The following comes from the Catholic Exchange:
The almost imperceptible lapping of the tide against the hull of the flagship, the stillness of the night, the breathing of the slaves slumped over their oars, and the spirited but hushed murmurs of the small assembly betrayed the fury of the battle that was just hours away. Tension and quiet. The young captain general, Don John of Austria, had mustered his admirals to his stateroom to review once more the order of battle. To the man each one had greater seafaring and war-fighting experience than he.
Among them was Spain’s greatest sea captain, Don Alvaro de Bazan, the Marquis of Santa Cruz. Also Venice’s greatest—Sebastian Veniero. At 74, Veniero had three times the years on his back as Don John of Austria.
Also among Don John’s admirals was a Genovese naval commander with an impeccable pedigree. Gianandrea Doria was the nephew of none other than Andrea Doria, who a generation before had served Emperor Charles V as imperial admiral. The elder Doria’s prowess under fire, to say nothing of his guile in politics, had made him one of the most powerful men in Italy. His nephew, heir to the Doria legacy, was, alas, more ship owner than sailor.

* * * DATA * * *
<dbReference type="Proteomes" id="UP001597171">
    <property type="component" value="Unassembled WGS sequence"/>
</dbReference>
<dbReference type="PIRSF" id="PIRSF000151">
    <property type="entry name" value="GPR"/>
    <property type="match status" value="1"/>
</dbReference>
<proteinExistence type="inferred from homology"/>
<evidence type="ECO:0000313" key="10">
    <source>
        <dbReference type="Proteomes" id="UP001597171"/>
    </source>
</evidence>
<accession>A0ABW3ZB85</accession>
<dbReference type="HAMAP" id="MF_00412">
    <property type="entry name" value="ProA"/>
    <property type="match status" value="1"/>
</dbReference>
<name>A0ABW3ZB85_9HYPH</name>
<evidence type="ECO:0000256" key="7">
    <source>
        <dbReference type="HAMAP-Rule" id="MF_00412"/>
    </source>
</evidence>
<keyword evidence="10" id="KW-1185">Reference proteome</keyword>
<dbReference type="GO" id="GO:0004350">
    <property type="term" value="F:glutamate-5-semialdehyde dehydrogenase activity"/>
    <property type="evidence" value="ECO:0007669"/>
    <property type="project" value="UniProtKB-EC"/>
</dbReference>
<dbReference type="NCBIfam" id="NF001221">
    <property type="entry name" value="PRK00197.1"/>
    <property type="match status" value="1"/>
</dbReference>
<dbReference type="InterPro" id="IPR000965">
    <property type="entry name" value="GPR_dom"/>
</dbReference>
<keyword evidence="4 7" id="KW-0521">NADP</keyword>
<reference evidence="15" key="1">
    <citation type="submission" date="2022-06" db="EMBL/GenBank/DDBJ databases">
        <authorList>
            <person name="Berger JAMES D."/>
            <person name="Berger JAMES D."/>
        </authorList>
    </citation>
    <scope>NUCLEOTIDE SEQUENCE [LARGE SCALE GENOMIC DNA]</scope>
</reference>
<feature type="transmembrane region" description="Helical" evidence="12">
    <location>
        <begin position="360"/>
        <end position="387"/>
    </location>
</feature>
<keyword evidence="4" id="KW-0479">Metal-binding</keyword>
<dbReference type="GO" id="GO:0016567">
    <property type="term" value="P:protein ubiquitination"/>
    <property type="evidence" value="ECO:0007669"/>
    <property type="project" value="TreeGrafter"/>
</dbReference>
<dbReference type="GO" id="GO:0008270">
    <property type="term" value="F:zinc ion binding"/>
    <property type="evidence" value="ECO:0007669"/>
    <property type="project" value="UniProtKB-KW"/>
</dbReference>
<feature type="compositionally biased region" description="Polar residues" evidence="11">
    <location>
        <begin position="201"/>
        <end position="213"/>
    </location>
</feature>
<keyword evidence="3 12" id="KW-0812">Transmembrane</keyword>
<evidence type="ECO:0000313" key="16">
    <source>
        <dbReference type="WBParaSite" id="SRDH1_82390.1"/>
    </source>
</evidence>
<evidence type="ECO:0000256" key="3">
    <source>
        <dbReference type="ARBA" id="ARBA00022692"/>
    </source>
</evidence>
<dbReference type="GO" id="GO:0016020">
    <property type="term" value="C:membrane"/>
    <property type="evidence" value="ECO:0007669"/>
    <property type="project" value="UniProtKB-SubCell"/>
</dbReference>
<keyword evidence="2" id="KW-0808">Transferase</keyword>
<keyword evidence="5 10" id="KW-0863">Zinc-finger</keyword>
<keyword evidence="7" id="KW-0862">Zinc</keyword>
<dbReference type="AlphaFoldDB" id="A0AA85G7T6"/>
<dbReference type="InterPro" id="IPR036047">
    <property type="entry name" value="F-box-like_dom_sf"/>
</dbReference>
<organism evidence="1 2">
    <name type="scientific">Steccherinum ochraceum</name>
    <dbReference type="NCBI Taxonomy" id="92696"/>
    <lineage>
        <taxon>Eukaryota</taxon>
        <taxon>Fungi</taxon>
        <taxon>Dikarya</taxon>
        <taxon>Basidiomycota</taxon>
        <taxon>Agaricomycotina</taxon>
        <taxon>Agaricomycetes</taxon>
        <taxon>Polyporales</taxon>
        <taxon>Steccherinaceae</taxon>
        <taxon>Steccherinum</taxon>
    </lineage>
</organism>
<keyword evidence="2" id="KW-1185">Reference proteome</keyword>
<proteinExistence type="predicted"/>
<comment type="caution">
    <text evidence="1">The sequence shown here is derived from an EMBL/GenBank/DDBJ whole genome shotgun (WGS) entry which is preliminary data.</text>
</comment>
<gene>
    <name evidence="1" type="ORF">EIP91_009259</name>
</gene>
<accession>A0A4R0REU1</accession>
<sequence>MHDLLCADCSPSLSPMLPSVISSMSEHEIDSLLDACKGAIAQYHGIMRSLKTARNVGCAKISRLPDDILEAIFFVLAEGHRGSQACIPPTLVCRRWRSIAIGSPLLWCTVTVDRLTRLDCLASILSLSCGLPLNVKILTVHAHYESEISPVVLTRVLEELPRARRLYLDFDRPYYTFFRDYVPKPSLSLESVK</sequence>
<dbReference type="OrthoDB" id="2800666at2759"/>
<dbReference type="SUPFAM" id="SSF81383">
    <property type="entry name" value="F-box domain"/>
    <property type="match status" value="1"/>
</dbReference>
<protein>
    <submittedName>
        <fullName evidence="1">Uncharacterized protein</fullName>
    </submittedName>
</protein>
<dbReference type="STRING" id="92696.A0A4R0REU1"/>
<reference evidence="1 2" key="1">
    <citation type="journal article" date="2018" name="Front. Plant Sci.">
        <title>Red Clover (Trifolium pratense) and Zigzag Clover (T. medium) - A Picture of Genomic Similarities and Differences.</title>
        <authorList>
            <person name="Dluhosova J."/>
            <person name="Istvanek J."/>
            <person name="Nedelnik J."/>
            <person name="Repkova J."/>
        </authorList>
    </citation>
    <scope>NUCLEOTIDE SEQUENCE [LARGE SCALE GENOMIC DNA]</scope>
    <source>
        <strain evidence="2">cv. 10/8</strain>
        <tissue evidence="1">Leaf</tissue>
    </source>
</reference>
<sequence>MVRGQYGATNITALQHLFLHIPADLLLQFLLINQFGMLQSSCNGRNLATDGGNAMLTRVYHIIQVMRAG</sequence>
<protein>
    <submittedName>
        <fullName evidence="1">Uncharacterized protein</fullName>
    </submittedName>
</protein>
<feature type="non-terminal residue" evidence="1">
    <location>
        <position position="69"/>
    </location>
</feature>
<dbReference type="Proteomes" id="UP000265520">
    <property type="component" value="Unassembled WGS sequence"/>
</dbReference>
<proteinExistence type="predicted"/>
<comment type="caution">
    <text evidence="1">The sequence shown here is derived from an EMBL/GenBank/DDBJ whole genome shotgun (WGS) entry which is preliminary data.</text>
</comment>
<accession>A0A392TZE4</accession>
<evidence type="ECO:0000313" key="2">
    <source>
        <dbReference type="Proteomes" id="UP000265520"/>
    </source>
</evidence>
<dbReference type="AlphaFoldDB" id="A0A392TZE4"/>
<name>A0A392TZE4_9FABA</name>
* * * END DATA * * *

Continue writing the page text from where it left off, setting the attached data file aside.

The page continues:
Gianandrea opened his palm, raised his eyebrow, and offered, “There is still time, your Grace, to avoid a pitched battle.” In the breast of the natural son of Charles V, however, beat the heart of a lion. He caught and held Doria’s gaze for a moment before looking each of his other admirals in the eye.
“Gentlemen,” said Don John in a low voice. “The time for counsel has passed. Now is the time for war.”
The outcome of the following day’s battle in the Bay of Lepanto we celebrate to this day: October 7, Feast of the Holy Rosary. The fleet of the Holy League sank or captured all but 13 of some 300 Turkish vessels, and Western Europe was saved from Islamic conquest. The sides were evenly matched and well led, but to each of his warriors Don John had issued a weapon more powerful than anything in the Turkish arsenal: a Rosary.
The men of the Holy League prepared for war by falling to their knees on the decks of their galleys and praying the Rosary. Back in Rome, and up and down the Italian peninsula, at the behest of Pius V, the churches were filled with the faithful praying their beads. In Heaven, the Blessed Mother inclined her ear toward her children and then, with her Immaculate Heart aflame brought down the full might of Heaven on the forces of darkness threatening to overshadow Christendom: “They fling great shadows foe-ward making Cross and Castle dark,” as Chesterton put it in his magnificent ballad celebrating the day.
Well known is this story, and many inspirations can we draw from it, among them is the intersection of freedom and joy.